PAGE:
Tulsa, a soldier with dreams of running his own nightclub, places a bet with his friend Dynamite that he can win the heart of an untouchable dancer...but when Dynamite is transferred, Tulsa must replace him in the bet.
Rick Richards is a helicopter pilot who wants to set up a charter flying service in Hawaii -- along the way he makes some friends, including a young Hawaiian girl and her father, romances Judy Hudson, and sings a few songs.
Michael D. Moore
When he finds out his boss is retiring to Arizona, a sailor has to find a way to buy the Westwind, a boat that he and his father built. He is also caught between two women: insensitive club singer Robin and sweet Laurel.
When the Kwimper family car runs out of gas on a new Florida highway and an officous state supervisor tries to run them off, Pop Kwimper digs in his heels and decides to do a little homesteading. He and his son Toby and their "adopted" children - Holly, Ariadne and the twins - start their own little community along a strip of the roadside. The fishing is good and the living is easy until the mob sets up a gambling operation and the state supervisor sics a sexy social worker on the Kwimpers in an effort to take away Ariadne and the twins.Written by
Singer/songwriter Tom Petty claims that he first became obsessed with rock and roll after meeting Elvis Presley and watching him act and sing during the making of this movie. Petty's uncle was a crew member working on the film. See more »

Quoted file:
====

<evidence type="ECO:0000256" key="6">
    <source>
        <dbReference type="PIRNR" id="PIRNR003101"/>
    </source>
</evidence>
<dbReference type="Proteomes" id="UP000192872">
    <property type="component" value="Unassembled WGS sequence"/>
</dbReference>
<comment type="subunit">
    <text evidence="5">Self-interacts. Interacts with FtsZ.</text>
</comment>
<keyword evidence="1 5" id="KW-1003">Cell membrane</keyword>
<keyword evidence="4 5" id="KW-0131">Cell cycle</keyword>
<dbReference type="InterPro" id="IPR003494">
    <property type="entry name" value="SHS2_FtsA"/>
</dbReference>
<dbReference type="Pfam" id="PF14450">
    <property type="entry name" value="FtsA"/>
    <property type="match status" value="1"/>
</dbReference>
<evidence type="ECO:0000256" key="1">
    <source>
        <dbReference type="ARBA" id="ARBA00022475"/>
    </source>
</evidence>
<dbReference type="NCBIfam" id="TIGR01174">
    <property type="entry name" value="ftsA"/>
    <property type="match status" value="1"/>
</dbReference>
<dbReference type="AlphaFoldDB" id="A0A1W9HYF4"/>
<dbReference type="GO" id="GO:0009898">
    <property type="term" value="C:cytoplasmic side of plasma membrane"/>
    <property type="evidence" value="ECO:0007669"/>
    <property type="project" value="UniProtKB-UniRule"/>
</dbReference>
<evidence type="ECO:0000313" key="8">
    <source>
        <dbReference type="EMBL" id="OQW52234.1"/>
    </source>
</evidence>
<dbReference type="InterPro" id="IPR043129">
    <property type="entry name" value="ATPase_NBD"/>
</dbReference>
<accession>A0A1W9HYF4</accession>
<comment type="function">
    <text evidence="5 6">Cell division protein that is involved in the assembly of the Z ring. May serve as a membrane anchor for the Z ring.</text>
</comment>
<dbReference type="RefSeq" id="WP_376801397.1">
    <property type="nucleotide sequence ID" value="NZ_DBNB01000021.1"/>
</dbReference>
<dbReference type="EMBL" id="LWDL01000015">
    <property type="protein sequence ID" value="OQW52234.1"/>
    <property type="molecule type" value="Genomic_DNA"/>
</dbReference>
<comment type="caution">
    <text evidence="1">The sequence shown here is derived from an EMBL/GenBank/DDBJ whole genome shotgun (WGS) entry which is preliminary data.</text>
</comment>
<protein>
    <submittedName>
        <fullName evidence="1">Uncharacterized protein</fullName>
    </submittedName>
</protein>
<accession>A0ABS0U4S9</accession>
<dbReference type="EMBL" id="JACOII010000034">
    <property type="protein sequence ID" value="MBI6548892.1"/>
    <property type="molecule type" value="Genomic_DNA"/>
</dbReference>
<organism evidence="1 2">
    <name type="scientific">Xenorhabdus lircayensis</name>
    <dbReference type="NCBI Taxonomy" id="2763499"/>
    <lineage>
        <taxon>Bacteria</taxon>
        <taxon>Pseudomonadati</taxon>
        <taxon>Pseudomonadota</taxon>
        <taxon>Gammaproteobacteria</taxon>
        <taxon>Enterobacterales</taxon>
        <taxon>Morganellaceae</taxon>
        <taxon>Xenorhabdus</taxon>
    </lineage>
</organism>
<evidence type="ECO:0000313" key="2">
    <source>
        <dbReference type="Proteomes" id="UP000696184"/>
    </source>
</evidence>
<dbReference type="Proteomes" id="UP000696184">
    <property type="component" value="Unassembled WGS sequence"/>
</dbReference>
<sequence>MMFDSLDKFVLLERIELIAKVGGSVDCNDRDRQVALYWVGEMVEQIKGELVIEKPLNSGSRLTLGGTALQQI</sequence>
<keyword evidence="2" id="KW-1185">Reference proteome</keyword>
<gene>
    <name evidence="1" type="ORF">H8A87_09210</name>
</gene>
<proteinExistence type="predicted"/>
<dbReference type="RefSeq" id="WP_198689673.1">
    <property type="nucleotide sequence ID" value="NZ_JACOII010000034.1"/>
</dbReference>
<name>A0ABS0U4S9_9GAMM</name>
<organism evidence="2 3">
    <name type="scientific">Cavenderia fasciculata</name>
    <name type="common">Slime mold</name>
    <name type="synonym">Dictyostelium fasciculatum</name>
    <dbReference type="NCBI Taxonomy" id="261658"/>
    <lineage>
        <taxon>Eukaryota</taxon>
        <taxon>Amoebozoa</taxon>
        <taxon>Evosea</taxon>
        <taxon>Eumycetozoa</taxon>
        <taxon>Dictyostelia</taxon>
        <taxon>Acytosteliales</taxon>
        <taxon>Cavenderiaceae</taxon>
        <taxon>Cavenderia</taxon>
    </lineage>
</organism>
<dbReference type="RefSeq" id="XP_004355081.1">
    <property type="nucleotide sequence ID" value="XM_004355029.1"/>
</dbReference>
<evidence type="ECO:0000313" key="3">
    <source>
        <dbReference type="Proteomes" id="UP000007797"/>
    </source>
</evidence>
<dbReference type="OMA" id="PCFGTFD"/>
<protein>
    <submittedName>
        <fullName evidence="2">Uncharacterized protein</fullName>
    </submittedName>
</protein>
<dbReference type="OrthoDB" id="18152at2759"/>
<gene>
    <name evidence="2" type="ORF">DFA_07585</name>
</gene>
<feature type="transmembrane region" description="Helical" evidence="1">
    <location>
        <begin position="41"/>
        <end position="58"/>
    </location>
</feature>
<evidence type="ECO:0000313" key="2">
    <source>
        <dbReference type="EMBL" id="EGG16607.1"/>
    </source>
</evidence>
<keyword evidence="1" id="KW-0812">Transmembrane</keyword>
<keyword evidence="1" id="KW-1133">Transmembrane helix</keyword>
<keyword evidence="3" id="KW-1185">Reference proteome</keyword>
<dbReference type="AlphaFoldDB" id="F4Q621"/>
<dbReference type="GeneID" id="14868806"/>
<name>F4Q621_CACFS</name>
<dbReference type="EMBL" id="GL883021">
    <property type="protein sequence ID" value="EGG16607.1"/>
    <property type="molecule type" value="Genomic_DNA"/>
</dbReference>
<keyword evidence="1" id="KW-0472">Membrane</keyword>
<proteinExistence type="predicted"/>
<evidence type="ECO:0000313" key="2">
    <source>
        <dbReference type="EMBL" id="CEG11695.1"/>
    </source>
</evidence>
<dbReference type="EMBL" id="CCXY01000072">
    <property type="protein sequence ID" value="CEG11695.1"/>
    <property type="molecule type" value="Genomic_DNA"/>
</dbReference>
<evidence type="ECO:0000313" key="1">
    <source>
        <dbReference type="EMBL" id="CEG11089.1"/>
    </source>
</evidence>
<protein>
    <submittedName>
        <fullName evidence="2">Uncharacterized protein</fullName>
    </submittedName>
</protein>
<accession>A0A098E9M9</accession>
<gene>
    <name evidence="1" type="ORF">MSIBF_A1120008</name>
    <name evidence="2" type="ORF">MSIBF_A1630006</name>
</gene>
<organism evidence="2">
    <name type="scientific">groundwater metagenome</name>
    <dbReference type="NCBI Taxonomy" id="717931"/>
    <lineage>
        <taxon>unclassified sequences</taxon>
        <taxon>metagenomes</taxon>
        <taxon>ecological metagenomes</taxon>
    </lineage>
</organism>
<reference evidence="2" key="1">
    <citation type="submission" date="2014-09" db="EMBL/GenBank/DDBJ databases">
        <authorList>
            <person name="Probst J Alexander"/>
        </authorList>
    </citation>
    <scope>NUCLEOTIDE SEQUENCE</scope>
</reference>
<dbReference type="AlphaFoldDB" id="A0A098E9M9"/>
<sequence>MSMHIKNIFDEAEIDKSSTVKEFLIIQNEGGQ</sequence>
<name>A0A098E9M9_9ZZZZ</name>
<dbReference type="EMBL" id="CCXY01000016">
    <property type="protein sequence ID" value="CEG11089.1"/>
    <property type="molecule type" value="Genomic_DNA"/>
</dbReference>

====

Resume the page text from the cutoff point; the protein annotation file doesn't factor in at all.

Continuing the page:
When Pop Quimper is supposedly playing the guitar while Toby is singing, in more than one place, his hands move when there is no sound and when there is, they are back where they were originally, making it obvious that he is not really playing. See more »
They were showing me how I shouldn't get hurt. I wish they would wake up so I could apologize. I don't think they can hear me now.
No, I don't think so either.
See more »
"Moonspinner" (previous reviewer) must have had his/her head in a spin. First of all, I'm an Elvis fan, so I'm biased; and I acknowledge that about 10 of his 31 films were pretty poor. But for people to imply that Follow That Dream was one of them is ridiculous.
Elvis' performance in this film is not simply good - it's outstanding. He plays an "idiot savant" type of role, and plays it to perfection. His speaking voice, his body language, his timing : they're all spot on for this characterisation.
The fact that the film lasts for 1 Hr 45 min proves that some integrity went into its making, in order to get the whole story across; and make no mistake, it's a good story with a number of good episodes. OK, we're all so sophisticated and know-it-all these days, and can say the story is unbelievable, but it is set the best part of 50 years ago.
Again, contrary to some other comments, the location filming is beautifully done and in the few instances where they have done back-projections, it is not at all obvious.
It's easy to pick fault with any film, if you set your mind on it, but my only criticisms of Follow That Dream are (i) that Joanna Moore's diction is very poor and difficult to follow and (ii) that the recording studio echo on the song Follow That Dream does not fit the simplicity of the scene where it's sung - yet it still has a charm to it.
Elvis's performance in this film deserved/deserves some wider recognition. There's no question that he was a competent actor. Contrast his role here, as Toby Kwimper, against the dramatic role as Pacer Burton in the superb Flaming Star, only a year earlier, and you can only express admiration.
One final word of praise for Anne Helm, who plays her part as Holly to perfection.
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